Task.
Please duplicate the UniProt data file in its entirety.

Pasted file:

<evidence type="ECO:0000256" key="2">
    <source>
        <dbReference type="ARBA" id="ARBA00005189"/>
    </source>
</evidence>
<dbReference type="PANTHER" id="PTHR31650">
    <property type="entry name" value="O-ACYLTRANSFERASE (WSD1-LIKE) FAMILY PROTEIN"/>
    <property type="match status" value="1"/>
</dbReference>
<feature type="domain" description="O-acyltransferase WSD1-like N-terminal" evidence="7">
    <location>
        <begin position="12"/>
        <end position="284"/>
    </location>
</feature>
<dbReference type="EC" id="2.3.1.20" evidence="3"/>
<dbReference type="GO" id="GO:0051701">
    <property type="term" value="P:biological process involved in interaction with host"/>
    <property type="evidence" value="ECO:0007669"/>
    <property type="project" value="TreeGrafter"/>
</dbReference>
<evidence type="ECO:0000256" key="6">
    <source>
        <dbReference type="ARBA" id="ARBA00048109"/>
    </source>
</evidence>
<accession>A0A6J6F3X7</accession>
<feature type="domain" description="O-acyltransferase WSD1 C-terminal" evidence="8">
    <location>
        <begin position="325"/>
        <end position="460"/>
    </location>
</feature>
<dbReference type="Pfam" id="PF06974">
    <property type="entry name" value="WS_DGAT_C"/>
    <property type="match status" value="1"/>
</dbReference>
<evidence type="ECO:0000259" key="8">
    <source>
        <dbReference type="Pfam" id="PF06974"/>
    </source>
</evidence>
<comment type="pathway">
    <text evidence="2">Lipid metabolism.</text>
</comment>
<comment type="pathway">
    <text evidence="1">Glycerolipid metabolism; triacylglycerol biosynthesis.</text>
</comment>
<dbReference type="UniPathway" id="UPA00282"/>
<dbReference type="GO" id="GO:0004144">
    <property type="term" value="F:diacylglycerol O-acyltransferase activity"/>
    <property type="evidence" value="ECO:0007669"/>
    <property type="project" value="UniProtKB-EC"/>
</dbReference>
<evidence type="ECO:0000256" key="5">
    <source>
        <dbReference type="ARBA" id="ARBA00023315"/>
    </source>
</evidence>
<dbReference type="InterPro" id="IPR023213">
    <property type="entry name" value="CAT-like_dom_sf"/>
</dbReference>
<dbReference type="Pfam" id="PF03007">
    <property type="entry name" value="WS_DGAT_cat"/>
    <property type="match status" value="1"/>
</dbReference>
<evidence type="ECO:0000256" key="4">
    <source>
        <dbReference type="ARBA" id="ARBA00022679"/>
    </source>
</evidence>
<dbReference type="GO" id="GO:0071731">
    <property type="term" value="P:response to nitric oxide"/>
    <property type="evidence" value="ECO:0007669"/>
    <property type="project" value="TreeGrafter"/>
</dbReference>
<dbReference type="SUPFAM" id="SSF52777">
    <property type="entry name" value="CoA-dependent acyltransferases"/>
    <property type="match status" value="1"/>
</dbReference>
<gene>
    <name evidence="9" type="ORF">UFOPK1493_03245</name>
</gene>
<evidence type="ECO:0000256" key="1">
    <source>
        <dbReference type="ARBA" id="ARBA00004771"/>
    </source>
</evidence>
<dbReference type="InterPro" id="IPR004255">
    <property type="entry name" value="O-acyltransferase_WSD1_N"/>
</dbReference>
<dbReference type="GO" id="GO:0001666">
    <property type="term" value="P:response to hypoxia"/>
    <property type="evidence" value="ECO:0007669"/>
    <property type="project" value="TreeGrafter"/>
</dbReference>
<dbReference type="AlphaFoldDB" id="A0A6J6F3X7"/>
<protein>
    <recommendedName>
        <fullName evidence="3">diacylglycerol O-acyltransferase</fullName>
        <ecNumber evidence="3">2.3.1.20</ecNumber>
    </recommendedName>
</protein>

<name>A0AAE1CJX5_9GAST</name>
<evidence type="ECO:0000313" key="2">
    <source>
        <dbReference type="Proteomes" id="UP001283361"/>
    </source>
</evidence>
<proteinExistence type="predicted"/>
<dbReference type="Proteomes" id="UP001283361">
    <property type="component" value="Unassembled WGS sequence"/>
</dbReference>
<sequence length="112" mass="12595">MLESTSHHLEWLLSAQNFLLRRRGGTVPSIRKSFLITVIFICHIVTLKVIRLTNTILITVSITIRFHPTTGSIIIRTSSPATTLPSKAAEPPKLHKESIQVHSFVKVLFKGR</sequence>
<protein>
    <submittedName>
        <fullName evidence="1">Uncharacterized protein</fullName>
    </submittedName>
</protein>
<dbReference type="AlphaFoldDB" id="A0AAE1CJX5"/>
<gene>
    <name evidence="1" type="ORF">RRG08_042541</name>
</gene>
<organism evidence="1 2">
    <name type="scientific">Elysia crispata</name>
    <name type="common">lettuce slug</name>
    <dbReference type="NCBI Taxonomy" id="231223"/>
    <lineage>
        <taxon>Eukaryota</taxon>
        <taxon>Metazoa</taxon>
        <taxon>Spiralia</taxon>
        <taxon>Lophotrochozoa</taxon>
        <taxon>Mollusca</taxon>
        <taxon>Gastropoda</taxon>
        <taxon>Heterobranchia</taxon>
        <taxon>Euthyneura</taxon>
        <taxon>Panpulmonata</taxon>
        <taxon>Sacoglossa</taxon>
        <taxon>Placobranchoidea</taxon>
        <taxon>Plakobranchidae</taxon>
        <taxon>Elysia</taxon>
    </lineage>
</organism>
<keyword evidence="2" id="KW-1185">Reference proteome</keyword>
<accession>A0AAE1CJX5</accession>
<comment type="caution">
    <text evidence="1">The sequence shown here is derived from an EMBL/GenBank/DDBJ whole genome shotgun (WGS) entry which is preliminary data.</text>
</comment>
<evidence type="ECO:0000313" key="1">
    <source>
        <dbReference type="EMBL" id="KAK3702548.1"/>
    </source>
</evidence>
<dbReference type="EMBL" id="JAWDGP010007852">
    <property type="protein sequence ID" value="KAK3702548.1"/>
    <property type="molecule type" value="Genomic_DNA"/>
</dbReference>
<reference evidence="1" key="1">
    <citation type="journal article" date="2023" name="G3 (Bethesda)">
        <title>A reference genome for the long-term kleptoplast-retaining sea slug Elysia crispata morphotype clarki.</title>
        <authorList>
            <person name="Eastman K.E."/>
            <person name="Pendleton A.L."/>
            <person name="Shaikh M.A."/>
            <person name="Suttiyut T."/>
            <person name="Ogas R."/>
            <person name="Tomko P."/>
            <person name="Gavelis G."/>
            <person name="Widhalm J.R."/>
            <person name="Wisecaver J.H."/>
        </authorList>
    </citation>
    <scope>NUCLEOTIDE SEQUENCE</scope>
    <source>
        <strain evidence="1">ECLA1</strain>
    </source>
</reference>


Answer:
<evidence type="ECO:0000256" key="2">
    <source>
        <dbReference type="ARBA" id="ARBA00005189"/>
    </source>
</evidence>
<dbReference type="PANTHER" id="PTHR31650">
    <property type="entry name" value="O-ACYLTRANSFERASE (WSD1-LIKE) FAMILY PROTEIN"/>
    <property type="match status" value="1"/>
</dbReference>
<feature type="domain" description="O-acyltransferase WSD1-like N-terminal" evidence="7">
    <location>
        <begin position="12"/>
        <end position="284"/>
    </location>
</feature>
<dbReference type="EC" id="2.3.1.20" evidence="3"/>
<dbReference type="GO" id="GO:0051701">
    <property type="term" value="P:biological process involved in interaction with host"/>
    <property type="evidence" value="ECO:0007669"/>
    <property type="project" value="TreeGrafter"/>
</dbReference>
<evidence type="ECO:0000256" key="6">
    <source>
        <dbReference type="ARBA" id="ARBA00048109"/>
    </source>
</evidence>
<accession>A0A6J6F3X7</accession>
<feature type="domain" description="O-acyltransferase WSD1 C-terminal" evidence="8">
    <location>
        <begin position="325"/>
        <end position="460"/>
    </location>
</feature>
<dbReference type="Pfam" id="PF06974">
    <property type="entry name" value="WS_DGAT_C"/>
    <property type="match status" value="1"/>
</dbReference>
<evidence type="ECO:0000259" key="8">
    <source>
        <dbReference type="Pfam" id="PF06974"/>
    </source>
</evidence>
<comment type="pathway">
    <text evidence="2">Lipid metabolism.</text>
</comment>
<comment type="pathway">
    <text evidence="1">Glycerolipid metabolism; triacylglycerol biosynthesis.</text>
</comment>
<dbReference type="UniPathway" id="UPA00282"/>
<dbReference type="GO" id="GO:0004144">
    <property type="term" value="F:diacylglycerol O-acyltransferase activity"/>
    <property type="evidence" value="ECO:0007669"/>
    <property type="project" value="UniProtKB-EC"/>
</dbReference>
<evidence type="ECO:0000256" key="5">
    <source>
        <dbReference type="ARBA" id="ARBA00023315"/>
    </source>
</evidence>
<dbReference type="InterPro" id="IPR023213">
    <property type="entry name" value="CAT-like_dom_sf"/>
</dbReference>
<dbReference type="Pfam" id="PF03007">
    <property type="entry name" value="WS_DGAT_cat"/>
    <property type="match status" value="1"/>
</dbReference>
<evidence type="ECO:0000256" key="4">
    <source>
        <dbReference type="ARBA" id="ARBA00022679"/>
    </source>
</evidence>
<dbReference type="GO" id="GO:0071731">
    <property type="term" value="P:response to nitric oxide"/>
    <property type="evidence" value="ECO:0007669"/>
    <property type="project" value="TreeGrafter"/>
</dbReference>
<dbReference type="SUPFAM" id="SSF52777">
    <property type="entry name" value="CoA-dependent acyltransferases"/>
    <property type="match status" value="1"/>
</dbReference>
<gene>
    <name evidence="9" type="ORF">UFOPK1493_03245</name>
</gene>
<evidence type="ECO:0000256" key="1">
    <source>
        <dbReference type="ARBA" id="ARBA00004771"/>
    </source>
</evidence>
<dbReference type="InterPro" id="IPR004255">
    <property type="entry name" value="O-acyltransferase_WSD1_N"/>
</dbReference>
<dbReference type="GO" id="GO:0001666">
    <property type="term" value="P:response to hypoxia"/>
    <property type="evidence" value="ECO:0007669"/>
    <property type="project" value="TreeGrafter"/>
</dbReference>
<dbReference type="AlphaFoldDB" id="A0A6J6F3X7"/>
<protein>
    <recommendedName>
        <fullName evidence="3">diacylglycerol O-acyltransferase</fullName>
        <ecNumber evidence="3">2.3.1.20</ecNumber>
    </recommendedName>
</protein>

<name>A0AAE1CJX5_9GAST</name>
<evidence type="ECO:0000313" key="2">
    <source>
        <dbReference type="Proteomes" id="UP001283361"/>
    </source>
</evidence>
<proteinExistence type="predicted"/>
<dbReference type="Proteomes" id="UP001283361">
    <property type="component" value="Unassembled WGS sequence"/>
</dbReference>
<sequence length="112" mass="12595">MLESTSHHLEWLLSAQNFLLRRRGGTVPSIRKSFLITVIFICHIVTLKVIRLTNTILITVSITIRFHPTTGSIIIRTSSPATTLPSKAAEPPKLHKESIQVHSFVKVLFKGR</sequence>
<protein>
    <submittedName>
        <fullName evidence="1">Uncharacterized protein</fullName>
    </submittedName>
</protein>
<dbReference type="AlphaFoldDB" id="A0AAE1CJX5"/>
<gene>
    <name evidence="1" type="ORF">RRG08_042541</name>
</gene>
<organism evidence="1 2">
    <name type="scientific">Elysia crispata</name>
    <name type="common">lettuce slug</name>
    <dbReference type="NCBI Taxonomy" id="231223"/>
    <lineage>
        <taxon>Eukaryota</taxon>
        <taxon>Metazoa</taxon>
        <taxon>Spiralia</taxon>
        <taxon>Lophotrochozoa</taxon>
        <taxon>Mollusca</taxon>
        <taxon>Gastropoda</taxon>
        <taxon>Heterobranchia</taxon>
        <taxon>Euthyneura</taxon>
        <taxon>Panpulmonata</taxon>
        <taxon>Sacoglossa</taxon>
        <taxon>Placobranchoidea</taxon>
        <taxon>Plakobranchidae</taxon>
        <taxon>Elysia</taxon>
    </lineage>
</organism>
<keyword evidence="2" id="KW-1185">Reference proteome</keyword>
<accession>A0AAE1CJX5</accession>
<comment type="caution">
    <text evidence="1">The sequence shown here is derived from an EMBL/GenBank/DDBJ whole genome shotgun (WGS) entry which is preliminary data.</text>
</comment>
<evidence type="ECO:0000313" key="1">
    <source>
        <dbReference type="EMBL" id="KAK3702548.1"/>
    </source>
</evidence>
<dbReference type="EMBL" id="JAWDGP010007852">
    <property type="protein sequence ID" value="KAK3702548.1"/>
    <property type="molecule type" value="Genomic_DNA"/>
</dbReference>
<reference evidence="1" key="1">
    <citation type="journal article" date="2023" name="G3 (Bethesda)">
        <title>A reference genome for the long-term kleptoplast-retaining sea slug Elysia crispata morphotype clarki.</title>
        <authorList>
            <person name="Eastman K.E."/>
            <person name="Pendleton A.L."/>
            <person name="Shaikh M.A."/>
            <person name="Suttiyut T."/>
            <person name="Ogas R."/>
            <person name="Tomko P."/>
            <person name="Gavelis G."/>
            <person name="Widhalm J.R."/>
            <person name="Wisecaver J.H."/>
        </authorList>
    </citation>
    <scope>NUCLEOTIDE SEQUENCE</scope>
    <source>
        <strain evidence="1">ECLA1</strain>
    </source>
</reference>